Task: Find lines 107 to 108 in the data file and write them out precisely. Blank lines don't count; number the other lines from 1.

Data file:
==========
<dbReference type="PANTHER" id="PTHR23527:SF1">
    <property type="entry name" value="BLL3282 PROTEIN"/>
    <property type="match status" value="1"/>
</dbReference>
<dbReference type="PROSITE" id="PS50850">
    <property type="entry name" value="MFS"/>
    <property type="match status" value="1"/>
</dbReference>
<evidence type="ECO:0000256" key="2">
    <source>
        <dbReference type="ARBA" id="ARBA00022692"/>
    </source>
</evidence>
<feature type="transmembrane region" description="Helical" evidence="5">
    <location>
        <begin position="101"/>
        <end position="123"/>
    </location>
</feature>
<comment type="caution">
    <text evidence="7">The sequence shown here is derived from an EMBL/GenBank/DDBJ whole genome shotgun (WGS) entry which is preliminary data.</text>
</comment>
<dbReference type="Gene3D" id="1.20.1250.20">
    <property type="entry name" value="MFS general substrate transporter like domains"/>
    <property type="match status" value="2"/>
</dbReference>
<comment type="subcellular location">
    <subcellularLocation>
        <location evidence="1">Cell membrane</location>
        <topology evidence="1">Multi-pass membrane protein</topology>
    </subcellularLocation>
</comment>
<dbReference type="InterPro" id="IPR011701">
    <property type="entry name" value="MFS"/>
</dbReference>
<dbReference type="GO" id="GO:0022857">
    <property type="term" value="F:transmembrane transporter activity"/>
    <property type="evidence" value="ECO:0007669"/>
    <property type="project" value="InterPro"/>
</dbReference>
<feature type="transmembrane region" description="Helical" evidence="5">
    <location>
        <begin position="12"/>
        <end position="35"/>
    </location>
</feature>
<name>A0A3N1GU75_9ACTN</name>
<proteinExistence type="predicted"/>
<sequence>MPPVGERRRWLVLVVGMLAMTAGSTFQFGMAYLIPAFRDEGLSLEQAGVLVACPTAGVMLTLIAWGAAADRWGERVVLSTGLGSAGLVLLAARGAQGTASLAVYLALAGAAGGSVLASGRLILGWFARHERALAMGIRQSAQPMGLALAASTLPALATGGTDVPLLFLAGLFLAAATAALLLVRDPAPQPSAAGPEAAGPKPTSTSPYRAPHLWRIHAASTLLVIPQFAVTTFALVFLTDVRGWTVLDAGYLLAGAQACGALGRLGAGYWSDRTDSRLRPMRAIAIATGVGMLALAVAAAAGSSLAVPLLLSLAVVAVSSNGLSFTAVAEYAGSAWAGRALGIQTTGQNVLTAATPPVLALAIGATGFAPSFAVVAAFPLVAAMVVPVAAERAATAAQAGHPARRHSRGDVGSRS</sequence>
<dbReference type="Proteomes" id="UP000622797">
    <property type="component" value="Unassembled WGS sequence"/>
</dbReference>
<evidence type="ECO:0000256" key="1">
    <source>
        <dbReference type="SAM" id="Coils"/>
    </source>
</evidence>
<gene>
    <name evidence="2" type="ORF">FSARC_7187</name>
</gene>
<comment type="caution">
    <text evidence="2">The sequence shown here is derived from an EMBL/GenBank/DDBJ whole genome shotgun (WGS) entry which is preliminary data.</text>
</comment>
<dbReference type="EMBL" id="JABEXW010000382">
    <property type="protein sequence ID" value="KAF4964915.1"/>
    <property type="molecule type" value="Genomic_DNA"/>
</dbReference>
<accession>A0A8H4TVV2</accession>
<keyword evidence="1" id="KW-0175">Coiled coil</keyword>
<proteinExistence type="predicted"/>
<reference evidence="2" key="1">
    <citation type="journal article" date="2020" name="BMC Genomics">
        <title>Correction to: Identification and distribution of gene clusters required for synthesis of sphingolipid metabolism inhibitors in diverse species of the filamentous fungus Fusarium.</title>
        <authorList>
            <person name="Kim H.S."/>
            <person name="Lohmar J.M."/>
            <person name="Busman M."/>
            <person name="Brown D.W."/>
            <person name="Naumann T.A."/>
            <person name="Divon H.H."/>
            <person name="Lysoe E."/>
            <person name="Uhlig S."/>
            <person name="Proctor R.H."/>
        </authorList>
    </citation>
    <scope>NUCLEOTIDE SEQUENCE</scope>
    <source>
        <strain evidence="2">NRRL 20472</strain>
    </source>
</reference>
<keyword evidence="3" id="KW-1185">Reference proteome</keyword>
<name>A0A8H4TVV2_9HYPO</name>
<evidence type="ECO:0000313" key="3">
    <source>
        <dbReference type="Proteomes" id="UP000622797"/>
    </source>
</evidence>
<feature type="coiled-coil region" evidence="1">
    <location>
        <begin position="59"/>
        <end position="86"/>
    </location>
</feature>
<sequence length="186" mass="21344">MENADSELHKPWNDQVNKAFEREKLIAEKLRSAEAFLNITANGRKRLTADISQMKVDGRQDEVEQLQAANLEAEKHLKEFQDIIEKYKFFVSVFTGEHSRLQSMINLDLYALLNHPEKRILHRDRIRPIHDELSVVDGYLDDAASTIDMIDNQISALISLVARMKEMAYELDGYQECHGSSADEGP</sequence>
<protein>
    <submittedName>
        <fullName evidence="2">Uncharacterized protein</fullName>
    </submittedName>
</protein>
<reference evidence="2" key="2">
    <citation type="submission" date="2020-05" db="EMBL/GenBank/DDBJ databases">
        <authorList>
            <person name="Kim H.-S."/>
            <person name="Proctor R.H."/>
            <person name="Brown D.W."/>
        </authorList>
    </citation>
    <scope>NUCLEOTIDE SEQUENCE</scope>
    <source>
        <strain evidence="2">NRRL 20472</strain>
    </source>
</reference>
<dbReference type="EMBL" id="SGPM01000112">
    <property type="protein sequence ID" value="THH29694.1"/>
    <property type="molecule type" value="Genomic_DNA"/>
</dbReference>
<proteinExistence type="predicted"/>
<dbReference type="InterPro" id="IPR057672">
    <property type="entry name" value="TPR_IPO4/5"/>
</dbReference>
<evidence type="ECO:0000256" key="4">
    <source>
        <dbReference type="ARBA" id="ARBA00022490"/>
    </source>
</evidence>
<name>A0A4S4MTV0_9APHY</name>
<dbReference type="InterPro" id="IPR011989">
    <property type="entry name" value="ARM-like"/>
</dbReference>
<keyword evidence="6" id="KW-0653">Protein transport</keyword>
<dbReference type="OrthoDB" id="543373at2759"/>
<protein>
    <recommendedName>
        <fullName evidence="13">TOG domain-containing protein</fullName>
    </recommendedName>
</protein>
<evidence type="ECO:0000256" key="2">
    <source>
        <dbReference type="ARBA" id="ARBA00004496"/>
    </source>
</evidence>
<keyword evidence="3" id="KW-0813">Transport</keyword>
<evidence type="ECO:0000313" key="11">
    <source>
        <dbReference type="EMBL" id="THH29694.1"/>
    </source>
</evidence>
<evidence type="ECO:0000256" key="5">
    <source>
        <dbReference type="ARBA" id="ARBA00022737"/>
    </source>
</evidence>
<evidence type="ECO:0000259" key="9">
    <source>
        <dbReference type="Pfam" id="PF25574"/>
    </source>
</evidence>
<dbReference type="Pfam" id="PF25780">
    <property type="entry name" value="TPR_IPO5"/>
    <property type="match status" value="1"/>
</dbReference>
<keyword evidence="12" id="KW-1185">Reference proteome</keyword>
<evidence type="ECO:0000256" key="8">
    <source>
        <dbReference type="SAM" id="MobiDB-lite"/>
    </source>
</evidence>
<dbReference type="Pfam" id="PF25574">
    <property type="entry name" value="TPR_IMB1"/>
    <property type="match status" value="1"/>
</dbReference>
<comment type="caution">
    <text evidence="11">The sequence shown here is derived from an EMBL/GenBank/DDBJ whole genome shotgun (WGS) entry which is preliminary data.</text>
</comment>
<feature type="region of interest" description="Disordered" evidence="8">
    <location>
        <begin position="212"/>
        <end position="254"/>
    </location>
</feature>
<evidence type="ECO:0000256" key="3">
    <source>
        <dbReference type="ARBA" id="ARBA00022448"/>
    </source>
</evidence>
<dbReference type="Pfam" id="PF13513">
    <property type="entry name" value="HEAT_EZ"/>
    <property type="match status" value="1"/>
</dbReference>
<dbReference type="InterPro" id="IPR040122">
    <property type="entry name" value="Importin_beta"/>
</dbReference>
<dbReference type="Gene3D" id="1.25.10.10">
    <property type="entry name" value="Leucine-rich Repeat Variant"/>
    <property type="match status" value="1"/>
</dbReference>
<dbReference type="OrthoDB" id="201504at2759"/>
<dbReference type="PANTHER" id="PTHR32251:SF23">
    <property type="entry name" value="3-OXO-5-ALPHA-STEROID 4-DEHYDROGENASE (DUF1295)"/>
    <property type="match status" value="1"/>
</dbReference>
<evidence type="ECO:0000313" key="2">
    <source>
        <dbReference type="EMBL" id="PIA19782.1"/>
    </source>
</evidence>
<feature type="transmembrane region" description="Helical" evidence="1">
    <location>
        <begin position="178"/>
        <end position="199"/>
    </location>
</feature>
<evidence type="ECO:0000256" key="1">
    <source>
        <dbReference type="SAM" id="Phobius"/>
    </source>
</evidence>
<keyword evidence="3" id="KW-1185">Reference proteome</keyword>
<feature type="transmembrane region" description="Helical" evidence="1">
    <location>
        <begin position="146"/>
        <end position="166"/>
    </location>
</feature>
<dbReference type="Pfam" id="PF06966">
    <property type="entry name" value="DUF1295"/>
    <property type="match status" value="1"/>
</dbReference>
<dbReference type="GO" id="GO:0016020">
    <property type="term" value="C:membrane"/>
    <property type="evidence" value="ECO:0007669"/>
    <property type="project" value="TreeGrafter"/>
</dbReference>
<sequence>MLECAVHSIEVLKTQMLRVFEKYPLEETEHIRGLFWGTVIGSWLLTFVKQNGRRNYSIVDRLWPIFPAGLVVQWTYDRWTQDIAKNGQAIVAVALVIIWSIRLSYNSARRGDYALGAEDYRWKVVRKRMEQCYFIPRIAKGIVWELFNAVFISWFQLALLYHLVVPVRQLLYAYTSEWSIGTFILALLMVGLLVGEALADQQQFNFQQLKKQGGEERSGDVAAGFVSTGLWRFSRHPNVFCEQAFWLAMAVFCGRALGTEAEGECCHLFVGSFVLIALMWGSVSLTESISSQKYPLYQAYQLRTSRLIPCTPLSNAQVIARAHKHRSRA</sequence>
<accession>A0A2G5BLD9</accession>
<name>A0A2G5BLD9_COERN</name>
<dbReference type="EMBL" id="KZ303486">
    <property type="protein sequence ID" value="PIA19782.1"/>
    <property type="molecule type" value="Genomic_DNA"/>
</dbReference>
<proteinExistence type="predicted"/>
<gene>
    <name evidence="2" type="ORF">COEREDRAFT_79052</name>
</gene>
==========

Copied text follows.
        <fullName evidence="2">Uncharacterized protein</fullName>
    </submittedName>